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In many viral infections, a large number of different genetic variants can coexist within a host, leading to more virulent infections that are better able to evolve antiviral resistance and adapt to new hosts. But how is this diversity maintained? Why do faster-growing variants not outcompete slower-growing variants, and erode this diversity? One hypothesis is if there are mutually beneficial interactions between variants, with host cells infected by multiple different viral genomes producing more, or more effective, virions. We modelled this hypothesis with both mathematical models and simulations, and found that moderate levels of beneficial coinfection can maintain high levels of coexistence, even when coinfection is relatively rare, and when there are significant fitness differences between competing variants. Rare variants are more likely to be coinfecting with a different variant, and hence beneficial coinfection increases the relative fitness of rare variants through negative frequency dependence, and maintains diversity. We further find that coexisting variants sometimes reach unequal frequencies, depending on the extent to which different variants benefit from coinfection, and the ratio of variants which leads to the most productive infected cells. These factors could help drive the evolution of defective interfering particles, and help to explain why the different segments of multipartite viruses persist at different equilibrium frequencies.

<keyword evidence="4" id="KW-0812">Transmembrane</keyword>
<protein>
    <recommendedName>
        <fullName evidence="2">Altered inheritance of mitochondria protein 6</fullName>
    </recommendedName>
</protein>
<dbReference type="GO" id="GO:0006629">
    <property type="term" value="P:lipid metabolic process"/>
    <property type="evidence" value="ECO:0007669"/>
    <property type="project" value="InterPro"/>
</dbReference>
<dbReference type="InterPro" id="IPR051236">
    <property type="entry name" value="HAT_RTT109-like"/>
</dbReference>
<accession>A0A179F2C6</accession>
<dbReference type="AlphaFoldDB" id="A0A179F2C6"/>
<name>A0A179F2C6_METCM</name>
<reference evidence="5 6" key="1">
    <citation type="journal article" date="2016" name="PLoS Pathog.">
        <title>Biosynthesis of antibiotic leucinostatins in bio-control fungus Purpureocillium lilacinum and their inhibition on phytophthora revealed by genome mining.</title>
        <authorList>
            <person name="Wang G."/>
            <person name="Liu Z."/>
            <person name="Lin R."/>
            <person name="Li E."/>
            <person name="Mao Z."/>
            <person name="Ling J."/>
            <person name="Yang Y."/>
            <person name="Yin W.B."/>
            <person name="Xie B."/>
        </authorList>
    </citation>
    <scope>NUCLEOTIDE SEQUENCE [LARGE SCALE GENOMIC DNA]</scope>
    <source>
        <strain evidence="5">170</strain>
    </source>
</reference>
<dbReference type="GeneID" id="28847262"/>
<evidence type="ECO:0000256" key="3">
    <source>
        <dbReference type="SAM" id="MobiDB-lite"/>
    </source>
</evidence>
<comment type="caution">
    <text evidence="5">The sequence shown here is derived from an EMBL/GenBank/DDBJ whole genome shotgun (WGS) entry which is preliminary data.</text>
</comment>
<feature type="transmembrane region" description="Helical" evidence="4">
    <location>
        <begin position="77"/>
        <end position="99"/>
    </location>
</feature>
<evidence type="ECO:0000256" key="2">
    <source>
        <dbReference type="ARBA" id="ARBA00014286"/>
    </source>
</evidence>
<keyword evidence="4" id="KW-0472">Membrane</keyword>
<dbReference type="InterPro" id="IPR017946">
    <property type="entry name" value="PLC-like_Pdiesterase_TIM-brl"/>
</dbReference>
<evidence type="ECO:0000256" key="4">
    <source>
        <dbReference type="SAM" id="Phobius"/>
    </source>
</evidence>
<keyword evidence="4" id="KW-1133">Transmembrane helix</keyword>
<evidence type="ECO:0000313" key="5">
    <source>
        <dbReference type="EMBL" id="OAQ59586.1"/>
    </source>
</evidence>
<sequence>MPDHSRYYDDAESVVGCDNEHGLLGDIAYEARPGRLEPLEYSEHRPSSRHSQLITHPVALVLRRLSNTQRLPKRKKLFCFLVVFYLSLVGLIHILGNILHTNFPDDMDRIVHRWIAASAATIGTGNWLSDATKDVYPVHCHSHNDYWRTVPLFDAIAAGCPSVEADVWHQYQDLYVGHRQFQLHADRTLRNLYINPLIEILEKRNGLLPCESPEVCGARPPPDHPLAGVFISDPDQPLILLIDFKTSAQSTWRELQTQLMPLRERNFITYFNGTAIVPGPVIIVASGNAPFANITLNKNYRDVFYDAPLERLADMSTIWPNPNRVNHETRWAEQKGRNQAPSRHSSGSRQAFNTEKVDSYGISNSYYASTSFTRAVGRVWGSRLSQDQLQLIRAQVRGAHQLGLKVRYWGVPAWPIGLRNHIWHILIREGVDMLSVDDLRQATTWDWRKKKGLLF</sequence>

Original publication




Journal article


Virus Evol

Publication Date





coinfection, diversity, evolution, frequency dependence, multipartite, phenotype mixing